Is Trump's behavior authoritarian? Columnists are asking the question

2/3/2017, 6 a.m.
Ten days into the the Trump administration, the word "authoritarian" is popping up all over the media.
Donald Trump at the Freedom Summit, a forum for GOP Presidential hopefuls in Greenville, South Carolina on May 9, 2015. (Photo: William Walker/CNN)

— Ten days into the the Trump administration, the word "authoritarian" is popping up all over the media.

It is seeping into newspaper columns, TV segments and political discourse. Critics on both the left and the right are warning about President Trump's behavior, saying it signals creeping authoritarianism.

Some of them are wondering if the new president has autocratic tendencies; others are alleging it outright and saying that he is eroding American democratic norms.

The cover story in March's edition of The Atlantic, a magazine well-read in Washington, is titled "HOW TO BUILD AN AUTOCRACY." Conservative Trump critic David Frum is the author.

The magazine's editor-in-chief, Jeffrey Goldberg, said he was publishing the article a week early, on Monday night. "Given the precipitous quality of this past weekend's executive order, I thought that David's piece ought to be read sooner, rather than later," he told CNN.

Some of the concerns stem from the Trump administration's constant media bashing. On Sunday Trump senior advisor Kellyanne Conway asked, not for the first time, why journalists and commentators who underestimated Trump haven't been fired. And the president went out of his way to call the media the "opposition party" in a tweet on Monday.

"Those of us who've studied authoritarian regimes know that the first step is you want to intimidate people who'd be saying things that the leader doesn't want to hear," CNN presidential historian and former Nixon library director Tim Naftali said on "CNN Tonight" last week.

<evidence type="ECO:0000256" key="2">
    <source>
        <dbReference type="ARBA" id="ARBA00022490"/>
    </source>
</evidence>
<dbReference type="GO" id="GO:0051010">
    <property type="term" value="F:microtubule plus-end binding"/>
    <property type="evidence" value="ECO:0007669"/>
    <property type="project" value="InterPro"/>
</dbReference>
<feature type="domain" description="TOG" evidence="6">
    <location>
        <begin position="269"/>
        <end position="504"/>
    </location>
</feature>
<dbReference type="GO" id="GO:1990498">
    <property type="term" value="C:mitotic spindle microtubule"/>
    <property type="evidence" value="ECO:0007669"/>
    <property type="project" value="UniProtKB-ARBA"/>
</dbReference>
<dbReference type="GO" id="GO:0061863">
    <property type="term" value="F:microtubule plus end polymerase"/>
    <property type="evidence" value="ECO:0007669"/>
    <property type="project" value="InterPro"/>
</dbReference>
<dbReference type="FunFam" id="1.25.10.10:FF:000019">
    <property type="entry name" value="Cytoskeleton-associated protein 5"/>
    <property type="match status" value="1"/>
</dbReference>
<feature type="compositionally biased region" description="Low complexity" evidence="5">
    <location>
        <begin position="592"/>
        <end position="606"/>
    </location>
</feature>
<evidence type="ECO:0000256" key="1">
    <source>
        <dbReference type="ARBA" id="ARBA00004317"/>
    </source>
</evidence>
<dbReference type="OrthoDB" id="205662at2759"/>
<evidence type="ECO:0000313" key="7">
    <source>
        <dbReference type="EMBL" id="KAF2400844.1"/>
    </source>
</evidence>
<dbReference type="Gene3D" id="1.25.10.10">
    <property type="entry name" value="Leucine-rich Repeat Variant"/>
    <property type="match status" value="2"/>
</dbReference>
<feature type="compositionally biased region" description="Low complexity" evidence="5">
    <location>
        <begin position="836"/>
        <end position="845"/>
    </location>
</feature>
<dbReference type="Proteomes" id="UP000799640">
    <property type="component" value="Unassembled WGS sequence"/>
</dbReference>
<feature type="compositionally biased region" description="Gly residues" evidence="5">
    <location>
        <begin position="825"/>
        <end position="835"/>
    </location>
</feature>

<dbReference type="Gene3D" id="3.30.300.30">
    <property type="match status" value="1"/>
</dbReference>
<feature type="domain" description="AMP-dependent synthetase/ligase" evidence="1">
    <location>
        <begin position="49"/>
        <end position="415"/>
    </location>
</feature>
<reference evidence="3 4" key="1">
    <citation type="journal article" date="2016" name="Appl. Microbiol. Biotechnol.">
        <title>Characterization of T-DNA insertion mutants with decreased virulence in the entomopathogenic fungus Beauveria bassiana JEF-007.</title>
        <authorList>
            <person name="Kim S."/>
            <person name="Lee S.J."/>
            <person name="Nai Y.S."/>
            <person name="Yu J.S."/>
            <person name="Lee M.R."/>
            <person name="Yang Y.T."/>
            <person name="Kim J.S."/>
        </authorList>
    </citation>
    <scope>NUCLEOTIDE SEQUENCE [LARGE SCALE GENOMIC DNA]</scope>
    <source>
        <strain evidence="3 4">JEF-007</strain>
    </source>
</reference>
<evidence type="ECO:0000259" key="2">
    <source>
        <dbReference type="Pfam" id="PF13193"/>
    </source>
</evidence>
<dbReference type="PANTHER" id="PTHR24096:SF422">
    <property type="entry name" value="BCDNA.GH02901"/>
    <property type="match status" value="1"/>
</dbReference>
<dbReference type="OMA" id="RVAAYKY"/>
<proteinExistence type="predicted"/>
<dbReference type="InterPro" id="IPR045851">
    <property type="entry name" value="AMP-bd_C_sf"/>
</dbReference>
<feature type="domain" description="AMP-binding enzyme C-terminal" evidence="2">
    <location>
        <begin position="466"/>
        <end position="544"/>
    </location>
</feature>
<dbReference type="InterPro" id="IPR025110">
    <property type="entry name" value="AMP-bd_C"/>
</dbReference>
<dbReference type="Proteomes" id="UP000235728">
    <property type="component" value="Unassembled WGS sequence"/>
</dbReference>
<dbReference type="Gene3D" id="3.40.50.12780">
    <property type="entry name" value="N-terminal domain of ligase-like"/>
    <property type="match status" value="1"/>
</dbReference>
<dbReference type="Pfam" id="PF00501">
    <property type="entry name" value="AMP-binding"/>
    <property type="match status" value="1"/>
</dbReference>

Trump supporters may dismiss all of this as anti-Trump panic. But the discussions are not just happening in the usual circles.

"Anecdotally, I'd say that journalists are starting to recognize the authoritarian tendencies of this administration and to be more explicit about the risk of democratic erosion in their coverage," Dartmouth political science professor Brendan Nyhan, who has been frequently sounding an alarm about authoritarianism recently, told CNN.

"One key factor," Nyhan said, "seems to be the growing number of conservatives and former Bush officials who are speaking out, which helps make clear that these concerns aren't just partisan or ideological opposition to Trump."

Russian-American journalist Masha Gessen jump-started the conversation in November, right after election day, by writing an essay, "Autocracy: Rules for Survival," for the New York Review of Books.

Last week on MSNBC, she said "just fact-checking everything" Trump says "doesn't quite go far enough. I think we have to understand the power play. We have to understand the aesthetics of using language so that it turns into mush. We have to keep writing in the bigger story and keep trying to understand the truth."

Last week Evan McMullin, who ran for president as a conservative alternative to Trump, said the anti-media attacks are "what authoritarians or leaders with authoritarian tendencies do. It's from the playbook that they use."

Over the weekend libertarian-minded billionaire Charles Koch, without citing Trump by name, said at a conference that the United States could "go the authoritarian route ... or we can move toward a free and open society."